(Available from Savoy/Malaco on the “James Cleveland Sings with the World’s Greatest Choirs, 20th Anniversary” CD)

2. "The Crucifixion" (1954) The Caravans

During their second recording session with the States label, The Caravans sang of the Crucifixion. On lead, we have the group leader, Albertina Walker as solemnly, yet with the fervor of a minister with her trademark runs, tells the familiar story. On the piano, we have a young James Cleveland, in the background we have Cassietta George, Iris Humble, Gloria Griffin, and Johneron Davis with their sweet, heavenly background vocals.

(Not available on CD. Check eBay for availability of this recording.)

3. "The Crucifixion" (1957) The Roberta Martin Singers

With an intro featuring a throbbing organ being played by Little Lucy Smith Collier, the late, great Eugene Smith sings/narrates the Crucifixion in this recording taken from the Martin Singers’ first recording session with Savoy. In the background, Roberta Martin, Gloria Griffin, Delois Barrett Campbell, Little Lucy Smith Collier, Norsalus McKissick and Romance Watson support Smith’s lead with a cushioning cloud of hums, ooohs, and the occasional few words. Roberta glides over the piano keys and glides through the background with her unmistakable contralto accenting the ends of the vocalizations. Listen as the drummer provides sound effects for the nails being driven and for the sting of death in this quality recording done as only “Bert’s” group would have it done.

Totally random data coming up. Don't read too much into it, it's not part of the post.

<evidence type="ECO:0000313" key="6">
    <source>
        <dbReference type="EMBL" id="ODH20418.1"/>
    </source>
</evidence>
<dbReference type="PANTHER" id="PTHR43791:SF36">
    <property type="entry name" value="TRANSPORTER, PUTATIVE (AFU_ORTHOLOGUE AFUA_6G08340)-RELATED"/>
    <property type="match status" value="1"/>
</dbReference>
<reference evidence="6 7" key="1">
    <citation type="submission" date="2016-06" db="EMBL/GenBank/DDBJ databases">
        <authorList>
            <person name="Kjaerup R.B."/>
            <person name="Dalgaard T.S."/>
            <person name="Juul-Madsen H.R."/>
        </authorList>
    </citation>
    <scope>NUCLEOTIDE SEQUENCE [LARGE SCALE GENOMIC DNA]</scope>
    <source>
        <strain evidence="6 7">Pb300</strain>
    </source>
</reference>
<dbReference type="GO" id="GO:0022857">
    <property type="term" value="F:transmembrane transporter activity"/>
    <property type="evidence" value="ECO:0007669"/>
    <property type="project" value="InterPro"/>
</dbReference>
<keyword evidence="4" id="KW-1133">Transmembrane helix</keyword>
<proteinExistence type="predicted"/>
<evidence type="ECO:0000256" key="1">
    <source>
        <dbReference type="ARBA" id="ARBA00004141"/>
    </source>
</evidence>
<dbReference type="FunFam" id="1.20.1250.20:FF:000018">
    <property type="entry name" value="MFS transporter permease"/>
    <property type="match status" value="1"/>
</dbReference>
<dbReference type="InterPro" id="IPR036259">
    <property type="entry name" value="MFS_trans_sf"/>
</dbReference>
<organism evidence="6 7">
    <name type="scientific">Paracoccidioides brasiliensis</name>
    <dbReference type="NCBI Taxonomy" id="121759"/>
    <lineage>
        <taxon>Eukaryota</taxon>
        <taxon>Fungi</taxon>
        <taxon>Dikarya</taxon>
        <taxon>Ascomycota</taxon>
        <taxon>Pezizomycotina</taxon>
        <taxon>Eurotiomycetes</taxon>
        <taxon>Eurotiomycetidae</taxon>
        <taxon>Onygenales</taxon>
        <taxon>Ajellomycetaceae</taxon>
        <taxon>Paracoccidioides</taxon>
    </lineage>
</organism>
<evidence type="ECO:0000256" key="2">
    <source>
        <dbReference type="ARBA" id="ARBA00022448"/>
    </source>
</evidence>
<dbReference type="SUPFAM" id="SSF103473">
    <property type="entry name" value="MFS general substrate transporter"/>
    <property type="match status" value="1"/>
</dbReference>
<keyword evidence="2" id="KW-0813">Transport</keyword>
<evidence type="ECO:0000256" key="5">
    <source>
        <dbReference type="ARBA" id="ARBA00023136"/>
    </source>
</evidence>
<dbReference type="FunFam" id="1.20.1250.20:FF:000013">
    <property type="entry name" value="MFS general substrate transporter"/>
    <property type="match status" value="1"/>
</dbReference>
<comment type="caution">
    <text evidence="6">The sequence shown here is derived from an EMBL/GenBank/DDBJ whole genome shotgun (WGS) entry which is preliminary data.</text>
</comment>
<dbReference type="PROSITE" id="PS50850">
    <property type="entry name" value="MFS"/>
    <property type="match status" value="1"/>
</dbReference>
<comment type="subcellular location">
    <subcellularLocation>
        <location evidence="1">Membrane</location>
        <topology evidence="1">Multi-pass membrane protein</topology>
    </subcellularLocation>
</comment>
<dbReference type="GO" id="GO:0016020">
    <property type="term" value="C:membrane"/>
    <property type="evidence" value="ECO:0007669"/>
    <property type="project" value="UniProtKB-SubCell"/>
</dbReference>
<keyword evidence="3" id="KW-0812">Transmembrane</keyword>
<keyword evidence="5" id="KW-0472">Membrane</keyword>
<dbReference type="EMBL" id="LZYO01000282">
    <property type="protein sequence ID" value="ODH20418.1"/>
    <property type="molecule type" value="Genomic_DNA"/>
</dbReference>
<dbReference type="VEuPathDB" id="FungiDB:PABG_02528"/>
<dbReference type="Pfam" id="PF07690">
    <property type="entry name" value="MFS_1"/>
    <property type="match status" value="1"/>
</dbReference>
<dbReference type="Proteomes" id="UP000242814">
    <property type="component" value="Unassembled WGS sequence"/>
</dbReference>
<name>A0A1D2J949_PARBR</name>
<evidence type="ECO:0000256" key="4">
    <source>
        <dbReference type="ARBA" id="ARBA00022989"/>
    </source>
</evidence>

(No longer available on CD from Savoy/Malaco. Check eBay for the occasional copy. Album titled on CD as “Twelve Inspirational Songs” and on LP as “Spirituals”.)

4. "The Blood Will Never Lose Its Power" (1962) The Caravans

On this go-round, the girls (Albertina Walker, Shirley Caesar, Delores Washington, Cassietta George and Johneron Davis) sing this now familiar Andrae Crouch tune. Albertina provides the lead vocals as James Herndon’s skilled hands tear up the ivories and an uncredited organist provides twirling and booming accompaniment. Toward the end of the song, Cassietta chimes in to complement Albertina, putting the icing on the cake.

(Available from Savoy/Malaco on the “Best of the Caravans” CD.)

5. "No Greater Love" (1960) Rev. James Cleveland and the Voices of Tabernacle

Not to be confused with Keith Pringle’s 1988 hit of the same name, James Cleveland and Louise McCord lead the Voices of Tabernacle in this song taken from the early days of James Cleveland’s solo career. The song is rather simple and easy to remember. For those who are looking for a simple song for their choir or praise team to sing on Resurrection Sunday, this is a good candidate.

(Available on various vintage gospel compilation CDs. Check iTunes and other online music outlets.)

6. "He's Alive Today" (1965) The Caravans

We’re taking yet another jaunt with The Caravans, this time it’s a little different. Albertina has stepped aside and let one of the other group members lead and take the limelight. Even though the lineup is almost the same as the 1962 lineup for “The Blood Will Never Lose Its Power”, Johneron Davis has been replaced by the late Josephine Howard (mother of r&b songstress Miki Howard). Josephine takes a commanding, authoritative lead and lets the listener know that He is indeed alive! Josephine’s squalls will surely take you in. You may end up putting this one on repeat.